Current Status: Inactive


Minson Enterprises (U.S.A.) Inc.

Incorporated in California
Suite H
4943 McConnell Ave.
Los Angeles, CALIFORNIA UNITED STATES 90066


MINSON Trademark

U.S. federal trademark registration was filed for MINSON
by Minson Enterprises (U.S.A) Inc
Mark Identification: Minson
Filing Date: 7/29/1983
Serial Number: 73436921
First Use: 12/20/1982
Use in Commerce: 2/7/1983
Status/Status Date: Cancelled. 3/19/1991
Minson 73436921 Trademark Status & Document Retrieval USPTO.gov
Minson Trademark Certificate


SKATE BIKE Trademark

U.S. federal trademark registration was filed for SKATE BIKE.
by Minson Enterprises (U.S.A.) Inc.
Word mark: SKATE BIKE
Filing Date: 9/23/1983
Serial Number: 73444980
First Use Anywhere: 9/15/1983
First Use In Commerce: 9/20/1983
Status/Status Date: ABANDONED – FAILURE TO RESPOND OR LATE RESPONSE 10/19/1984
Skate Bike 73441849 Trademark Status & Document Retrieval USPTO.gov
Skate Bike Trademark Certificate

Odd Objects: Minson Skate Bike

The Puyallup Post on YouTube did an intro to the Minson Skatebike called “Odd Objects: Skate Bike”

New “Minson Roller Shuttle” pictures on eBay UK

Anthony from Australia found this 12″ junior skatebike on eBay in the UK. Notice they call it a Minson Roller Shuttle. Also it has the curved front support tube and even has the original box.

12″ Minson Roller Shuttle still in box

I searched on Minson Roller Shuttle and found this new eBay UK listing

Ever Seen a Chrome Skate Bike? – Jason S – UK

Jason S. from the UK recently bought on eBay a chrome Roller Shuttle, the UK branding of the Minson Skate Bike. While I have seen Roller Shuttles before, like Brent’s Brand New Unridden Roller Shuttle, I have never seen a chrome skate bike anywhere. Jason restores old Raleigh BMX Burner Cycles so he has the experience to do a wonderful restoration on the chrome skate bike.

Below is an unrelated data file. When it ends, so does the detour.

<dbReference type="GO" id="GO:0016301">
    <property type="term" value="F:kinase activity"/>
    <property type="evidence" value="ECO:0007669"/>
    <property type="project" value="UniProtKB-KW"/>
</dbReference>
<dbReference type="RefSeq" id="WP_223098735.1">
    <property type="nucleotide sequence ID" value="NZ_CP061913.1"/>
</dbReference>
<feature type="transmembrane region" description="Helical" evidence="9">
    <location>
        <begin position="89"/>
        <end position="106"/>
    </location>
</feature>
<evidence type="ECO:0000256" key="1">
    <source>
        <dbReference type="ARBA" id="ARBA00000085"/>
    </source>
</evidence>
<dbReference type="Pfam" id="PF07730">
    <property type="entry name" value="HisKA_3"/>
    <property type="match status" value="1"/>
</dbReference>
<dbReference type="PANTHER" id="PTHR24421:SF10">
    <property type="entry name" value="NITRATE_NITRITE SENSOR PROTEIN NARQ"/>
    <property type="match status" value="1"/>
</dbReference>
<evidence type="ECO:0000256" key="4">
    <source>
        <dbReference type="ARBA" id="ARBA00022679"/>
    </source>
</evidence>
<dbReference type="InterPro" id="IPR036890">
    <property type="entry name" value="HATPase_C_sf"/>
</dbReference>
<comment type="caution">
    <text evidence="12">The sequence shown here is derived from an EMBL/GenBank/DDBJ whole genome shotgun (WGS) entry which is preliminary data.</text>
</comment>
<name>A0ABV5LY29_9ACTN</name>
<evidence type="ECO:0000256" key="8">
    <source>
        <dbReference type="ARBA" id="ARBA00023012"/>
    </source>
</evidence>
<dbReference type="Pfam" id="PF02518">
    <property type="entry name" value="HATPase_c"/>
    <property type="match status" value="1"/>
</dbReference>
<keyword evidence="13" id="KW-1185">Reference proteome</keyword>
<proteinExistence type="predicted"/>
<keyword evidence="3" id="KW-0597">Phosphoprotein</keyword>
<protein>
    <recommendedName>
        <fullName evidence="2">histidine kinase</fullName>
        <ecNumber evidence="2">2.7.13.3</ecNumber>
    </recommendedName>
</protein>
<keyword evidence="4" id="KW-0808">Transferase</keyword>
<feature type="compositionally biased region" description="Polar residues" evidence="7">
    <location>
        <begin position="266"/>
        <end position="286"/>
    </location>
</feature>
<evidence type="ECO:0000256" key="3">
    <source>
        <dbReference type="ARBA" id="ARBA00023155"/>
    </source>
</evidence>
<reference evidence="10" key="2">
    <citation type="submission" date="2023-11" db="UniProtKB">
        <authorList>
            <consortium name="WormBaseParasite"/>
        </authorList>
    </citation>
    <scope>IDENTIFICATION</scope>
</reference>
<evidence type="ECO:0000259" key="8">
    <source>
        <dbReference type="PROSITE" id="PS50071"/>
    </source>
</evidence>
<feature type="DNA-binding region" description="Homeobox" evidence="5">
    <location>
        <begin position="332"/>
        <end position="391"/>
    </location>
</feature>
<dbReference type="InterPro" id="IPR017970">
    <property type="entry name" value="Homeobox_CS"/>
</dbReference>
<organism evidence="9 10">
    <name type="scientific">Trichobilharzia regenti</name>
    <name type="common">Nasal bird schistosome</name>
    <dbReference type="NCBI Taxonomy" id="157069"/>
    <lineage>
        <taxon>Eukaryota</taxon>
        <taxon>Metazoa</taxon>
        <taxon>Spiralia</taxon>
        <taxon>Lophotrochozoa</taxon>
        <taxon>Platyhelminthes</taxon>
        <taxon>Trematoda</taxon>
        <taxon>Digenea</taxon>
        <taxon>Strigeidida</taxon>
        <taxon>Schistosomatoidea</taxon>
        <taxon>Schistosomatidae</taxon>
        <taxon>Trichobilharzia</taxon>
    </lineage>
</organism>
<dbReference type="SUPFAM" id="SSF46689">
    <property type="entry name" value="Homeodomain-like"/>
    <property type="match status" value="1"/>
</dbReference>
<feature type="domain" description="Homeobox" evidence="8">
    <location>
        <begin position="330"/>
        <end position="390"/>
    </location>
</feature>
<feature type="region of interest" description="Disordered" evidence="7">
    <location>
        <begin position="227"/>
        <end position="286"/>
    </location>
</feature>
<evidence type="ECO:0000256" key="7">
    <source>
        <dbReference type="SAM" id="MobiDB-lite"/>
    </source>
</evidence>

Minson Restoration (3) – Rich Helms – Canada

Seat Post and Saddle

Brake lever on seat but no brakes yet

I was very encouraged by yesterday’s ride. The tire pressure was low so I pulled the tire/tube but could not find any leaks. I applied two layers of cloth tape to the rim inside to protect the tube from the spoke caps, dusted the tire inside with baby powder and reinflated. I will watch it.

I was not happy with the seat height so I need to look for another post. I got an aluminum one but it is snug. I will check the steel/chrome ones. The post is one inch but sold as a 25.4mm. A steel one is easy to find.

Next was the seat. I have several saddles at home and found this old Trak one. The hand brake lever mounted nicely and the seat is higher so I am going to try it. As discussed before I went for a coaster brake wheel. I can see the value of the hand brake so I am looking for a new one. The old one is badly corroded.

I am getting there. In the last few days I installed a 300 mm 25.4mm aluminum seat post to replace the steel 200mm one. The old post was corroded but the key problem was it was too short. Even with it extended beyond the safe limit I was still about two inches short. I believe having the seat at proper height will give better control like it does on a unicycle. The challenge was the new posts were a hair too thick. Between a belt sander and a wire wheel I removed a small amount and the new post fits great.